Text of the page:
This is to say nothing of how little we know about what Claire really wants, or how they reconcile the inevitable problems that arise when those wants cut each other off (about which more later). The first of season three’s problems, then, is one of basic narrative strategy: By this point, Frank has to want something more, something precise, or there’s no reason for him to have a story.
The real-world political stuff the show proposes makes no sense.
Well, but that’s only the first scene. He’s got to get that quick grave piss out of the way; there’s plenty of time for specifics later. Fast forward thirteen episodes, and we know of exactly one thing that Frank wants to do: He has a totally bonkers jobs package called America Works, whereby the US will trim $500,000,000,000 (that’s billion) from entitlement programs like Social Security and Medicare and use them to fund a series of programs meant to employ each and every one of those ten million people. Aside from the fact that full employment is functionally impossible, though, and that $500 billion for ten million jobs equals an inefficient $50,000 cost for every job created, there are these notions to consider:
1) Frank is a lame-duck president. No one wants him to run for re-election; his approval numbers are lower than Walker’s upon resignation (that’s below 8%, a figure never reached by any US President since the advent of polling); the Democratic leadership in Congress comes to him and asks him not to run.
2) Frank proposes America Works in a prime-time speech during which he unveils what will later become the central slogan of his re-election campaign: “You are entitled to nothing.” The political pitfalls of a slogan that would scare the poop out of the entire electorate should be self-evident.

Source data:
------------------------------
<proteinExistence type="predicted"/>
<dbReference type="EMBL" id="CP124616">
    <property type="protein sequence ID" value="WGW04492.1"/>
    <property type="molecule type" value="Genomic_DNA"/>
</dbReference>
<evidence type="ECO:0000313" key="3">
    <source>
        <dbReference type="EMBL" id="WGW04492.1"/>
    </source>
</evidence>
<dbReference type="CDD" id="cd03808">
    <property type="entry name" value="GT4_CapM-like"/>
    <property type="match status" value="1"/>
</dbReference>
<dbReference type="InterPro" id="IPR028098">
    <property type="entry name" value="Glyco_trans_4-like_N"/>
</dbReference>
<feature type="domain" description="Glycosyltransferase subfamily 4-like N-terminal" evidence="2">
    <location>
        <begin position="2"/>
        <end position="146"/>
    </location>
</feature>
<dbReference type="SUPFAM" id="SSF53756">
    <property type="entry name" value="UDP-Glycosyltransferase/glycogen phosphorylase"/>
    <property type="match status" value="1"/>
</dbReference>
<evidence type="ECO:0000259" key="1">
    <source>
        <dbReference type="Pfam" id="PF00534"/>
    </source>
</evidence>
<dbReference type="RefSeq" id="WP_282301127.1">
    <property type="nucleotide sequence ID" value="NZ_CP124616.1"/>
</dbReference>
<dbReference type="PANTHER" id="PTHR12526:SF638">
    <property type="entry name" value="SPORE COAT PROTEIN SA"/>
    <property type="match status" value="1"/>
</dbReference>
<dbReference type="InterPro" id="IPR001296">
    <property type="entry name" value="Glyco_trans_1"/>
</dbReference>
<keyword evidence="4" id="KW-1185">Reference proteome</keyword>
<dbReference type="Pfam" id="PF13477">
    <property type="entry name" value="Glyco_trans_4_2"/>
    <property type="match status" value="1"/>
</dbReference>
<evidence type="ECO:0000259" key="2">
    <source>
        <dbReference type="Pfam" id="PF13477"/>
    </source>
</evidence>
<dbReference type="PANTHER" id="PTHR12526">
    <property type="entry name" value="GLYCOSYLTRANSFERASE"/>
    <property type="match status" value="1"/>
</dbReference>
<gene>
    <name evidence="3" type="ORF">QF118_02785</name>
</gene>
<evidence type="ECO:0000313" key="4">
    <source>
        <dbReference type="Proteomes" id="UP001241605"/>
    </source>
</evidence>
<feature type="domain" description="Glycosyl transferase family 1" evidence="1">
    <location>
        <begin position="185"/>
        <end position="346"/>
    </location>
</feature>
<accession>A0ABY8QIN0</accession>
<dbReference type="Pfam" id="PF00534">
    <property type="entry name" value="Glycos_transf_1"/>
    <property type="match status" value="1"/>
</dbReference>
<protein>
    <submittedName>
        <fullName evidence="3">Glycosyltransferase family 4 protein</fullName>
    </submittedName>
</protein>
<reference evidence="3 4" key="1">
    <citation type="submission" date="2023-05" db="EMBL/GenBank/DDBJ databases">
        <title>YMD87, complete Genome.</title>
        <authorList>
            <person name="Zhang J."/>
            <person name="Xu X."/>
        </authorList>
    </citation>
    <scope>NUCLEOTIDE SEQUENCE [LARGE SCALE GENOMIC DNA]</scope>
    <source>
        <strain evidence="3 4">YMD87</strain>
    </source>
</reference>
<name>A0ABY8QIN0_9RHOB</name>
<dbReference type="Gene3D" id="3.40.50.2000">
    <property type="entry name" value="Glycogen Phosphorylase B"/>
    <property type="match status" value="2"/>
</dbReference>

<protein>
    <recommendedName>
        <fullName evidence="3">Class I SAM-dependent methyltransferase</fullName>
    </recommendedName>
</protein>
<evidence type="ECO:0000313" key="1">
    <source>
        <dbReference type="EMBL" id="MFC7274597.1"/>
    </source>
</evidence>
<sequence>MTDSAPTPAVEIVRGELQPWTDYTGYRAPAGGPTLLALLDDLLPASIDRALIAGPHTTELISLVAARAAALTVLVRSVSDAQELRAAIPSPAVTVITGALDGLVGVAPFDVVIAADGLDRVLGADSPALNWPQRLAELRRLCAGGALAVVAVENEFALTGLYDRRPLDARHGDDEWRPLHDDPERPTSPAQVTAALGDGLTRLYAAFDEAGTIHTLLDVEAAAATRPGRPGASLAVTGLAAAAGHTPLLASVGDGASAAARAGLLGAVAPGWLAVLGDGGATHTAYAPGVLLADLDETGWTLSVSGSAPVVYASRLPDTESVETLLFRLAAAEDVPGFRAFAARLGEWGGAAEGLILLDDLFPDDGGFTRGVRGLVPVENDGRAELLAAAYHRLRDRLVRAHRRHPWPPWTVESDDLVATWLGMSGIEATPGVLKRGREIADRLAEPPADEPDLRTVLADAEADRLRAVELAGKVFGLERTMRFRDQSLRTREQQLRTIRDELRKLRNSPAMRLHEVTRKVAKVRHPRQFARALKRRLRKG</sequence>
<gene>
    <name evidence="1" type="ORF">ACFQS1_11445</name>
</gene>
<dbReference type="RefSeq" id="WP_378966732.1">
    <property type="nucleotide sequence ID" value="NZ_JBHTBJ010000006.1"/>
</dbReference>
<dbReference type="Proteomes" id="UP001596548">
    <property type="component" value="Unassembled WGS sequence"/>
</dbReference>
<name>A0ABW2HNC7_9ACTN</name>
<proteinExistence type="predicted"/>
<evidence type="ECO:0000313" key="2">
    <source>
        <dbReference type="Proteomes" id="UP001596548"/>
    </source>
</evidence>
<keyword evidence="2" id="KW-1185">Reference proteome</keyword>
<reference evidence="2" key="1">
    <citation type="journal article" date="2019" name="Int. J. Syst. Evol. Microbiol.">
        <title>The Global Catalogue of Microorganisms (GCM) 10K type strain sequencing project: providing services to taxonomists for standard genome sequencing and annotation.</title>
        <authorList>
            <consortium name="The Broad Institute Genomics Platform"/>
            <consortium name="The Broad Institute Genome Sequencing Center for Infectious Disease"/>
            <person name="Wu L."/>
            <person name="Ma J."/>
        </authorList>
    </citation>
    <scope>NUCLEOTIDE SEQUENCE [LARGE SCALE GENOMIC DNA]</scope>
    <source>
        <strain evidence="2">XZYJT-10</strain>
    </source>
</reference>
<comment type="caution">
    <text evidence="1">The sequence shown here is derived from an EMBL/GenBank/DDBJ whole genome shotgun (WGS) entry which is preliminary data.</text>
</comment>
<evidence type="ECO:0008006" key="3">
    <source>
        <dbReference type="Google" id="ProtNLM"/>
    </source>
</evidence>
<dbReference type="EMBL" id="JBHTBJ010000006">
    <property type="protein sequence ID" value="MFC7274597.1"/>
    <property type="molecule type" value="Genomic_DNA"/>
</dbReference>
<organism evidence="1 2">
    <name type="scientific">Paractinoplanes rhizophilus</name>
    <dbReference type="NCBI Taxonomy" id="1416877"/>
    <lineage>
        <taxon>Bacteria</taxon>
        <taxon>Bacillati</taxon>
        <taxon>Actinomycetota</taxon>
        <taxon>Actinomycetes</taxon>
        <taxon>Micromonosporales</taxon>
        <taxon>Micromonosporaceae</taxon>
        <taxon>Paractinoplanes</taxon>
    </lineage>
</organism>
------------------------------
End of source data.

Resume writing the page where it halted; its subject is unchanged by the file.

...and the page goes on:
Frank Underwood is a deeply uncharismatic man.
I honestly can’t decide if this is the fault of poor acting on Kevin Spacey’s part or weak writing on Beau Willimon’s part or both. But Frank is not at all charming. He is a sleazy, oozy, unpleasant guy. There’s a reason we never saw him campaign for re-election in either of the first two seasons, and it’s that Frank does his best work behind closed doors, where he can intimidate and outright lie. Those are the things that Frank Underwood likes to do. The one time we saw him go back to Gaffney, what happened? Frank sandwiched a hackneyed, tough-to-stomach church speech in between a coolly political closed-door meeting with the local old boys club and a stare-down with his annoying, out-to-get-him neighbor. “If you hand Darth Vader a basket of puppies,” Patton Oswalt once observed, “he would look like an idiot.” Puppies aren’t Frank’s wheelhouse either.
LBJ, the man to whom Frank is most often compared, was at least folksy: he had that personal magnetism we hear about so often in presidents, the ability to make you feel like you are the only person in the room, the only person who matters. But Frank’s inflection is always menacing, whether he’s delivering a television address or yukking it up at a town hall or cracking terrible jokes at a State Dinner with Russian President Petrov. There is just no goddamn way he could sell anything to the American people, let alone a jobs program based on uncertainty and fear.
The entire supporting cast has storylines that could be resolved in a single episode. (AKA: The Spoiler Section.)
Claire wants to be UN Ambassador, even though she’s completely unqualified for it, and blows up at a senator during her confirmation hearing for a really minor slip of the tongue that any seasoned politician would laugh off in six seconds. Then, she proves to be a bad ambassador, and Frank fires her. Then she says she is unfulfilled, and she and Frank have an Oval Office fight where she acts like a child and he acts like a psychopath; then, she leaves him. (So, we already know that Season Four will be subtitled “The Quest for Claire.”)